20 Feb, 13 | by BMJ Group
The recent news that Ethiopian Jewish women had been given the injectable contraceptive Depo Provera without their knowledge or consent awakened a strong feeling of déjà vu for me. When I came into the field of reproductive health, 35 years ago, Depo Provera had just come onto the market. There were far fewer contraceptive methods available at the time and therefore far less choice. From one perspective, a method that a woman need only renew once every three months was a gift. One injection four times a year and no fear of unwanted pregnancy, no need to insert anything, wear condoms, remember to take a pill every day, get your partner’s agreement if he was opposed to using something. It was heralded as the solution to high levels of unwanted pregnancy.
At the same time, the potential for abuse of this method was obvious from the beginning, and abuse there was, from paternalistic family planning providers. The “irresponsible woman” who kept coming back for abortions, women who were poor, uneducated or with learning difficulties, who didn’t understand contraception or the importance of limiting births, were seen as the ideal candidates for Depo Provera.
Middle class, more educated women stayed with the pill or got a copper IUD. HIV hadn’t appeared yet and, with the advent of the pill in the 60s, condoms had become a thing of the past . Diaphragms were what our mothers had had to use, with or without condoms, when there was nothing else. You had to be aged over 30 to be sterilised. Modern contraception was barely 20 years old and it was truly a liberation for my generation, as it still is.
At the same time, however, the Dalkon Shield IUD caused a hue and cry. This IUD was thought to increase the risk of upper reproductive tract infection because of the nature of its string (extending into the vagina for removal purposes), believed to facilitate the conduction of infection upwards.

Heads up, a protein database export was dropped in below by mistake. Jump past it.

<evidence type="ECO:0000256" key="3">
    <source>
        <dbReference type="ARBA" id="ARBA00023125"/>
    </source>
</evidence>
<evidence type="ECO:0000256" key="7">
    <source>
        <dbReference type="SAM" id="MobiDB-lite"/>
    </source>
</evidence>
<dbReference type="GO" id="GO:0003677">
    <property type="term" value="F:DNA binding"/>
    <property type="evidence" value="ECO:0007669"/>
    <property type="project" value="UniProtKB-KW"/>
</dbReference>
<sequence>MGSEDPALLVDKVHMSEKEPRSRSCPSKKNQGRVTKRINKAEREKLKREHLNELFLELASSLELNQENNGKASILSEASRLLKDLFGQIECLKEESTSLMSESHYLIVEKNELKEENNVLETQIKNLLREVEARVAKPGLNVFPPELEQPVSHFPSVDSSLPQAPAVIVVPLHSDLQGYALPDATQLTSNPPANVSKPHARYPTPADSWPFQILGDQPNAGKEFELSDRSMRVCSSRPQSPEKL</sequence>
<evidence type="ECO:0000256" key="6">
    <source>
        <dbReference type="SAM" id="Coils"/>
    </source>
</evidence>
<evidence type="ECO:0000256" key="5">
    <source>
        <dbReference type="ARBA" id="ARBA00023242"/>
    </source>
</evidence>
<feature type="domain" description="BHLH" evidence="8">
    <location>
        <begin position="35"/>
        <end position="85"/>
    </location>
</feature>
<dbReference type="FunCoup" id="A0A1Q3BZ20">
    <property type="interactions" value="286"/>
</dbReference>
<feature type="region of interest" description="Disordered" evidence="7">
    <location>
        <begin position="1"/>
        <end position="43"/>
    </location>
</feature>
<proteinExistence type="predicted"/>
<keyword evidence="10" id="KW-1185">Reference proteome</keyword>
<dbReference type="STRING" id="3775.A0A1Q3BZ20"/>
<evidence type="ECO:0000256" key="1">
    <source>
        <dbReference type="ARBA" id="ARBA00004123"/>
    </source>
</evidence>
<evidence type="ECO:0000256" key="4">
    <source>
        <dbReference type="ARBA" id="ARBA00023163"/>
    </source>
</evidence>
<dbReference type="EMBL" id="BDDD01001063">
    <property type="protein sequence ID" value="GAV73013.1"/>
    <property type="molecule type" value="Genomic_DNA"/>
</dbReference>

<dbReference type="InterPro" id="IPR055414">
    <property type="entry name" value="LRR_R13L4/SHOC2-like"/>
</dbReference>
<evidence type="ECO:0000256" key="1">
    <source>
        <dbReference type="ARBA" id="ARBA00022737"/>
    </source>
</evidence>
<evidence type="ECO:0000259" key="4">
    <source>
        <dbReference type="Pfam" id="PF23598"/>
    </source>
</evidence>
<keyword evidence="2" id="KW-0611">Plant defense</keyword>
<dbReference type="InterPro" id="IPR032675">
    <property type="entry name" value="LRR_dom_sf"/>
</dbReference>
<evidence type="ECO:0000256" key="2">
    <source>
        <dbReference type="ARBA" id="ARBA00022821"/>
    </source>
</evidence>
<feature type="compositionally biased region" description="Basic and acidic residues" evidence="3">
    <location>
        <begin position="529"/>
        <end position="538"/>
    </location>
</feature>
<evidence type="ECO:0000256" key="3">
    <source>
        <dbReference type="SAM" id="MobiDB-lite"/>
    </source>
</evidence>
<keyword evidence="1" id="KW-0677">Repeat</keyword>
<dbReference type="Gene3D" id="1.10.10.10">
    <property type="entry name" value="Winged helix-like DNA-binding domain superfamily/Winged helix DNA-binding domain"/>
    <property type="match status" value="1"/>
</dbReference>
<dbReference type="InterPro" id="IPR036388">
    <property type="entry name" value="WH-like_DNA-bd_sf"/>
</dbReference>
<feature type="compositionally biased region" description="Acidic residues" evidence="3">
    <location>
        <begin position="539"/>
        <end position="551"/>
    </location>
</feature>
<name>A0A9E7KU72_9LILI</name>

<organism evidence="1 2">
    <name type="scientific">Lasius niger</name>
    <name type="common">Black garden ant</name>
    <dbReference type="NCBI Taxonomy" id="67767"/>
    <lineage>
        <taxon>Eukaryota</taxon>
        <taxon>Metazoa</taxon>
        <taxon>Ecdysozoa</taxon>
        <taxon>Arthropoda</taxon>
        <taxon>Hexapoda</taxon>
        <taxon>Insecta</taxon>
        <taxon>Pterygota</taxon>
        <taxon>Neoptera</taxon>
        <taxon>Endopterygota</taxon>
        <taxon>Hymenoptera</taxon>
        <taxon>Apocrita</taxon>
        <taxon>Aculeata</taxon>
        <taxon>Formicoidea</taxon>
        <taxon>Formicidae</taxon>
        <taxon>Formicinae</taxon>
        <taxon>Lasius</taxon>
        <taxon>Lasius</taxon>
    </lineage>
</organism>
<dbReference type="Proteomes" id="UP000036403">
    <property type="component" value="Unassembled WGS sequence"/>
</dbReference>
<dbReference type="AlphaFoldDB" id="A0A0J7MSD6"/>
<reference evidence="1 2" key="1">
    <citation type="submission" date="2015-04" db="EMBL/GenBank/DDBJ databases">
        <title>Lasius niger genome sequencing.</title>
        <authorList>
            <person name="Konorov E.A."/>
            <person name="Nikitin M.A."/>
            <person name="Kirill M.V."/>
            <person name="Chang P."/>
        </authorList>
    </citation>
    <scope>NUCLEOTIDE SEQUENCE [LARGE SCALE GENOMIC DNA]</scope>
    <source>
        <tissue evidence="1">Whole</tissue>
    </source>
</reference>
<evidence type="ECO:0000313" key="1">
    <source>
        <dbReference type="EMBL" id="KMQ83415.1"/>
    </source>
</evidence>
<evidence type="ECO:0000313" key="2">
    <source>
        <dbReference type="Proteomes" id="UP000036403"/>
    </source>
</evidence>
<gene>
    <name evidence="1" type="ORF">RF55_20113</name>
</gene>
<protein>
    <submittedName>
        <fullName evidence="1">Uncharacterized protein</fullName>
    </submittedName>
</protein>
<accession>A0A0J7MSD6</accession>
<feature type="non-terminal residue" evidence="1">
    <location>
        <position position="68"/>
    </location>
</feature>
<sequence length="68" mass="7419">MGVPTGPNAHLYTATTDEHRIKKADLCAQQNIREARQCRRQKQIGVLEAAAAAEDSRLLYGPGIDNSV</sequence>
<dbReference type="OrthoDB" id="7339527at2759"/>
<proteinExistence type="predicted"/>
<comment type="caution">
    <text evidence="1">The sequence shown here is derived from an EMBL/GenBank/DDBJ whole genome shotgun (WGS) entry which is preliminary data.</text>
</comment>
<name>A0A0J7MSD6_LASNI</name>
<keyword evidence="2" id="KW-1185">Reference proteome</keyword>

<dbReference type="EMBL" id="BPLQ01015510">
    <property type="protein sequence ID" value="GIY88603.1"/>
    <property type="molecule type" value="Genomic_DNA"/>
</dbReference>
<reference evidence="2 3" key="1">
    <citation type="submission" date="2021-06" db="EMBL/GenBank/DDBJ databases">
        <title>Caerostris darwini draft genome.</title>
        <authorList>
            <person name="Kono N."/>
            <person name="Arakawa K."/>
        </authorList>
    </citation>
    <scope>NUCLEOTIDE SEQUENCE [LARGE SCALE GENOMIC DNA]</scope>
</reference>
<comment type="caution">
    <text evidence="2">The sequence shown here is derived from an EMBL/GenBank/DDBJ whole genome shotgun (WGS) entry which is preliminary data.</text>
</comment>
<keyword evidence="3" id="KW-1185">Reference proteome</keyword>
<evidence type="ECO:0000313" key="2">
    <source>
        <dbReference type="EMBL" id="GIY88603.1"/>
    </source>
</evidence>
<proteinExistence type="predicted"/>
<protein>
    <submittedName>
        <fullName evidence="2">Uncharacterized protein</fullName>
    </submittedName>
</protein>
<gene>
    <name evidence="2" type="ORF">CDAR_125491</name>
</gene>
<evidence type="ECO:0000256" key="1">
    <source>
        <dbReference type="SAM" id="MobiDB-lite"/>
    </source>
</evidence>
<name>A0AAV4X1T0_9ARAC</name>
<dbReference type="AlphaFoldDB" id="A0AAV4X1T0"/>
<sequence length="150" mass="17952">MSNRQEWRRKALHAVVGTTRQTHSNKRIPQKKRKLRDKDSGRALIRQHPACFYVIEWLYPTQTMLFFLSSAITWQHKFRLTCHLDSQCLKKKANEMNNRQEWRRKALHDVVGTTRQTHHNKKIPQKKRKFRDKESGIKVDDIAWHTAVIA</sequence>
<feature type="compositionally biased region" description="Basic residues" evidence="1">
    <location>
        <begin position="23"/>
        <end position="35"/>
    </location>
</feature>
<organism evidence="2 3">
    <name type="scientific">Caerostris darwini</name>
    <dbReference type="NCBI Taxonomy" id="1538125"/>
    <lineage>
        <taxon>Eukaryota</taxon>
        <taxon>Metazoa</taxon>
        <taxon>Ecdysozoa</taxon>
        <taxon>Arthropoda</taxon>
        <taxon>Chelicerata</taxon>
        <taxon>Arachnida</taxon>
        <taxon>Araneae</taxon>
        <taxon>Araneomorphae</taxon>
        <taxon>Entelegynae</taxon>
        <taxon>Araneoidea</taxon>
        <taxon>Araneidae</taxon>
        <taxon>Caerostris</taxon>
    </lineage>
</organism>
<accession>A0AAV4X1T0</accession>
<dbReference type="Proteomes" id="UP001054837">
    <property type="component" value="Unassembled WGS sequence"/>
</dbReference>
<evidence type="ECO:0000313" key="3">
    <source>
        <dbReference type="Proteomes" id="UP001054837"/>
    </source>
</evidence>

Due to action by US feminist women’s health activists at the time, the method was withdrawn from the market and the reputation of all IUDs suffered for many years. Young women, who with hindsight and greater knowledge we can guess were getting sexually transmitted infections in large numbers as they experimented with sex, were not allowed to have IUDs because of this risk, when in fact, it was probably the sexual networking that was unsafe, as we learned when HIV hit the globe.
Even so, as part of a small but very vocal international feminist women’s health movement who supported women’s reproductive rights and opposed “population control,” I wrote a pamphlet in 1983 called Who needs Depo Provera? It was distributed widely both in the UK and other countries.
Reading it again now, I am embarrassed to find how completely negative it was. It not only expressed fears of the potential for abuse of informed consent with the method, which remains justified. It was also so negative about the known side effects that anyone reading it would be completely put off, even if the method might have suited them. And it expressed exaggerated fears about the long term safety of the method, which at the time was unknown because studies of long-term safety had not been conducted. We conflated the existence of negative side effects (to do with effects on menstrual bleeding, weight gain, and mood changes), which do exist and may affect women, with an assumption that long term safety was a problem. There was just enough evidence of possible issues to create this concern, but instead of expressing it with caution and uncertainty, in a scientifically justified manner, we used it to condemn the method.
Our action against Depo Provera, which included a protest outside the Committee on Safety of Medicines (because we were not allowed to give evidence or raise questions in their hearings on approval of the method) had many consequences. A good consequence was that long term safety studies were initiated and became a standard part of contraceptive research and development. Another was that we contributed to the recognition of the importance of the concept of informed choice as regards using contraception, in place of “doctor knows best.” Informed choice, which the movement was demanding all over the world, became accepted in mainstream family planning and something that women expected. (I’m simplifying a very complex set of events over many years here, in order to be brief.)